MKS 777+ is a very nicely made high quality servo featuring a hybrid case (aluminum upper, polymer lower, with an extruded aluminum center). It lacks cooling fins and when compared to our case, which is CNC-machined from a solid billet of 6061-T6 aircraft aluminum, it's no contest in the ability to shed heat when the servo is working hard. Simply put, ours is better. Priced in the range of $130, it also has a coreless motor (like the Futaba S9177SV) instead of the superior brushless motor like we use in the DS505 (as so Hitec for their 9381TH and Futaba in the BLS177SV). Like the Futaba, this one is a bit more powerful than ours (by 55oz-in) and we have the same advice, if that's enough to move your needle, consider the DS630BLHV, instead. But like we said with the Hitec, these are differences you can measure with an instrument, but in a model? Not so much. Note; if you're not familiar with what's in it for you when selecting the motor that powers your servos (like coreless vs. brushless), then review this article titled; About RC Servo Motors because we actually cut motors open with a lathe and show you! Facts are, it's what's inside that makes them different, and this determines what's better for you (but in general, any brushless beats any coreless). Speed-wise this servo is a close match - ours is a tick faster at 0.094sec/60° versus 0.10sec/60°, and this is a slight advantage for 3D-maneuvers and racing, but of no consequence for scale and sport flying, otherwise. However, a serious downside in our opinion is the 777+ is equipped with titanium gears instead of steel.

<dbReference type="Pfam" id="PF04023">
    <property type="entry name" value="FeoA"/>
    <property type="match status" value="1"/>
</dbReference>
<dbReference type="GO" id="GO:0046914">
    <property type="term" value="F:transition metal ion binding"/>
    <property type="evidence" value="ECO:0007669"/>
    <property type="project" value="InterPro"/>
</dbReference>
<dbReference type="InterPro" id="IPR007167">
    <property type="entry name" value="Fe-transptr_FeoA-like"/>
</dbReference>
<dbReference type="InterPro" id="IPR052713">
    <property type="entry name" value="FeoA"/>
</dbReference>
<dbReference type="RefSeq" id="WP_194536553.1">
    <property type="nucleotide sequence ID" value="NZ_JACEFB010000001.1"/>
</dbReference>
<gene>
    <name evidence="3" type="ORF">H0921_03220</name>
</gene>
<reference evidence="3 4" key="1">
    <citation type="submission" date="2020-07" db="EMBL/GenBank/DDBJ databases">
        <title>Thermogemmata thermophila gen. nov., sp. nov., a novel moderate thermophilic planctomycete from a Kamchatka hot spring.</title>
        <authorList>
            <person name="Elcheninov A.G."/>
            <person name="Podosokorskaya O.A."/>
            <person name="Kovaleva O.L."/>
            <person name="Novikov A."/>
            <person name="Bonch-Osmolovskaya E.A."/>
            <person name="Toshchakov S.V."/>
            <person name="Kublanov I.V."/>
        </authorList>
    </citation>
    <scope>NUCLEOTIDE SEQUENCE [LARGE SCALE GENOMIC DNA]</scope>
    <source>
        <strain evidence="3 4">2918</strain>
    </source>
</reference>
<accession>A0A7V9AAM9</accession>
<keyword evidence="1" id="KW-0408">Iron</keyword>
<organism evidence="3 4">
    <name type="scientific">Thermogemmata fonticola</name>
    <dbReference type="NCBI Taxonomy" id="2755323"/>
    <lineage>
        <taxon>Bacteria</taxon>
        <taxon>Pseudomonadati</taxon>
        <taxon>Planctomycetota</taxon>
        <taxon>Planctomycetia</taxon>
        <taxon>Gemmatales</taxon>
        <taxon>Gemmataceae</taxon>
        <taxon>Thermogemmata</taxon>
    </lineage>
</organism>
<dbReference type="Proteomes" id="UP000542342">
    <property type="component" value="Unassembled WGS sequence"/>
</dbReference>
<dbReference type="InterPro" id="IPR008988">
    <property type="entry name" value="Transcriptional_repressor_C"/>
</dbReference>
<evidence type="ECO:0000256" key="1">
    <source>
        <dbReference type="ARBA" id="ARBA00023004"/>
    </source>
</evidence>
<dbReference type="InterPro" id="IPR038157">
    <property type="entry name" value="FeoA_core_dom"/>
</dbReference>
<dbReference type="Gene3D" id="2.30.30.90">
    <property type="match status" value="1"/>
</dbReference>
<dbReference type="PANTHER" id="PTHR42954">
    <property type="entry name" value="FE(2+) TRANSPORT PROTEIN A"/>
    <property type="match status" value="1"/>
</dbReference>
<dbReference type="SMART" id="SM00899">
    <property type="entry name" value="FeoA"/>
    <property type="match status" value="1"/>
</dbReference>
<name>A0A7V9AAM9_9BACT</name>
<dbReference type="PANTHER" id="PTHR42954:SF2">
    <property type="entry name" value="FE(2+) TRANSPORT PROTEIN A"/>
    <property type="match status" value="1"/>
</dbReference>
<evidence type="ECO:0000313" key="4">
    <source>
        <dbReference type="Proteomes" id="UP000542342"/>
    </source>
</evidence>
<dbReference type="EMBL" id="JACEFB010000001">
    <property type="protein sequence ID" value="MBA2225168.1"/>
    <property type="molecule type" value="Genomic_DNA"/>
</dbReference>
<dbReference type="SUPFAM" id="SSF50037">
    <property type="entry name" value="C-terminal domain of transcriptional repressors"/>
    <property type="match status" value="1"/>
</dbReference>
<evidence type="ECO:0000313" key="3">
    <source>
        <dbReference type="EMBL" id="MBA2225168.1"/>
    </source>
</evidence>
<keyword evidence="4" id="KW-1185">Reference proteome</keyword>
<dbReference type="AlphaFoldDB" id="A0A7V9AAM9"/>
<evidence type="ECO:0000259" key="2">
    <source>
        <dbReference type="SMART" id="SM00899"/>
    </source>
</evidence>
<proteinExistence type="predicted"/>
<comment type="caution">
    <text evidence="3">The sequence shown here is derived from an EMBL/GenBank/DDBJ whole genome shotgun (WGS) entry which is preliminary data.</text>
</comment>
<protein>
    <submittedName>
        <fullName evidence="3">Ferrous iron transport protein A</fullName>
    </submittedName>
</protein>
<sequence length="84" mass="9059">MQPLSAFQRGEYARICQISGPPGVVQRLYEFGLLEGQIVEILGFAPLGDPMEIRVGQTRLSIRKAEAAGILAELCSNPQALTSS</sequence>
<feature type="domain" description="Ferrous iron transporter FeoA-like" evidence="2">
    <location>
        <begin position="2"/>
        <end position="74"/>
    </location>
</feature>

Savox SW2210SG is a finely crafted servo featuring a brushless motor but, perhaps to hold down the price ($108), they opt for a hybrid case (polymer upper and extruded aluminum center). This means no cooling fins and significantly weaker in terms of resisting abuse (all-alloy case is where our DS505 as well as the Hitec 9381TH and Futaba BLS177SV spank the Savox). Performance-wise, it's a fair match at 500oz-in versus 505oz-in for ours (indiscernible in any model), but at 10% slower ( 0.11 sec/° vs. 0.094sec/60°) - nothing important in a scale model or monster truck, in any kind of high performance application like 3D-flight or on the race track . . . faster is always important. This servo is equipped with good quality steel gears, so it's macht nichts when choosing between theirs and ours if you're only looking at the gears since they're both essentially in the same league in this regard. Bottom line? This Savox servo is quite decent and definitely worthy of being on this list of servos compared to our DS505BLHV but it's absolutely not better.
We hope this honest take on how some top competitors stack up is of some use. Click the links and you'll see a new tab open so you can look them over and not loose your place here. Anyway, if you feel you know a servo worthy of being on this list, tell us and we'll take a look. reach out to us at: firstname.lastname@example.org or via; 407-302-3361 because we're all ears!